In general, Apple products work so well—and the company has such a devoted customer base—that it’s easy to forget that even Apple has had its missteps. It’s been eight years since Antennagate, when the launch of the revolutionary iPhone 4 was marred by a big problem: dropped calls. Turns out that the phone’s innovative antenna, which was partially exposed on the bottom of the phone, was particularly sensitive to the human touch. When held at just the wrong spot on the lower left corner, the iPhone 4 suddenly lost cellular bars.
iPhone 4’s death grip
Tech bloggers and reporters began writing about iPhone 4’s “death grip” issue, and initially, Apple wasn’t having it. The company denied there was an issue. Finally, after 22 days of media uproar, Steve Jobs held one of his famous press conferences to fire back. (Watch the press conference along with a catchy Antennagate intro song.)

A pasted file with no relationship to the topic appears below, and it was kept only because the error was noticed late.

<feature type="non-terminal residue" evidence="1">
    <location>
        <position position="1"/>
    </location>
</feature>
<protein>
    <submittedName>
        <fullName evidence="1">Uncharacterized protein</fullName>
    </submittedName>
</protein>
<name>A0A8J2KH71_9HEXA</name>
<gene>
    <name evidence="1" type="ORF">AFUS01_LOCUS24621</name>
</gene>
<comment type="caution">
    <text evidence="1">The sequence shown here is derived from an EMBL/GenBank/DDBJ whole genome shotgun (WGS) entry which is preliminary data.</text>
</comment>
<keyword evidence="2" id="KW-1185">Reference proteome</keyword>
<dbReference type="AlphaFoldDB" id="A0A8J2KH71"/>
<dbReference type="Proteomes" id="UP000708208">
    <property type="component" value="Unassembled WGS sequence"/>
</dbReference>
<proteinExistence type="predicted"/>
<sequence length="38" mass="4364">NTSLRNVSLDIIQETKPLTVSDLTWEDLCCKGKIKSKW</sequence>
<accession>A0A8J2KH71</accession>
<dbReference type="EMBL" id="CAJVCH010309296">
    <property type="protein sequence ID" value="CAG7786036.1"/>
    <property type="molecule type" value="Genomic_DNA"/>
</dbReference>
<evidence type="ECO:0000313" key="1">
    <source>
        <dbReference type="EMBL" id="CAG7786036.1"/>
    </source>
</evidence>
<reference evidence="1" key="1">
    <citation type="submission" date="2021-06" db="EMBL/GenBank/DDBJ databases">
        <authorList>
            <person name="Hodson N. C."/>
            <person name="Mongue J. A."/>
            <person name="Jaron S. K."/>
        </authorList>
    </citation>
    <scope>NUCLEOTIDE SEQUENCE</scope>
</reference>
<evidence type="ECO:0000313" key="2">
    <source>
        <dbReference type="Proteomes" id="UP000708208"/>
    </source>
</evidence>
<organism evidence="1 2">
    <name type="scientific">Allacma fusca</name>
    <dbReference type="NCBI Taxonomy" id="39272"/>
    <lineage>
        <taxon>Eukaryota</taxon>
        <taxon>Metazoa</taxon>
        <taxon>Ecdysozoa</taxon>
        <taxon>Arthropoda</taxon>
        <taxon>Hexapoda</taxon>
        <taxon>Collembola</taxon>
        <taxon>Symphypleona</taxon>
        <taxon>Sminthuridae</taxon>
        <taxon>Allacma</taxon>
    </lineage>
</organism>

Jobs compared the iPhone 4 with other phones, pointing out that his device wasn’t the only phone with “attenuation” issues. He shared data about how few support calls Apple had received about antenna problems. He explained that Apple was reconfiguring the algorithm used to determine how many “bars” of cellular strength iPhone users saw on their screens. And, oh yeah, he offered every iPhone 4 user a free bumper case to solve the non-problem.
Apple spent $175 million giving away free bumper cases. In 2012, the company settled a class action lawsuit alleging that Apple was “misrepresenting and concealing material information in the marketing, advertising, sale, and servicing of its iPhone 4—particularly as it relates to the quality of the mobile phone antenna and reception and related software.” Affected users could submit claims for $15 settlement checks or—you guessed it—a bumper case.
Photo: Roman Tiraspolsky / Shutterstock.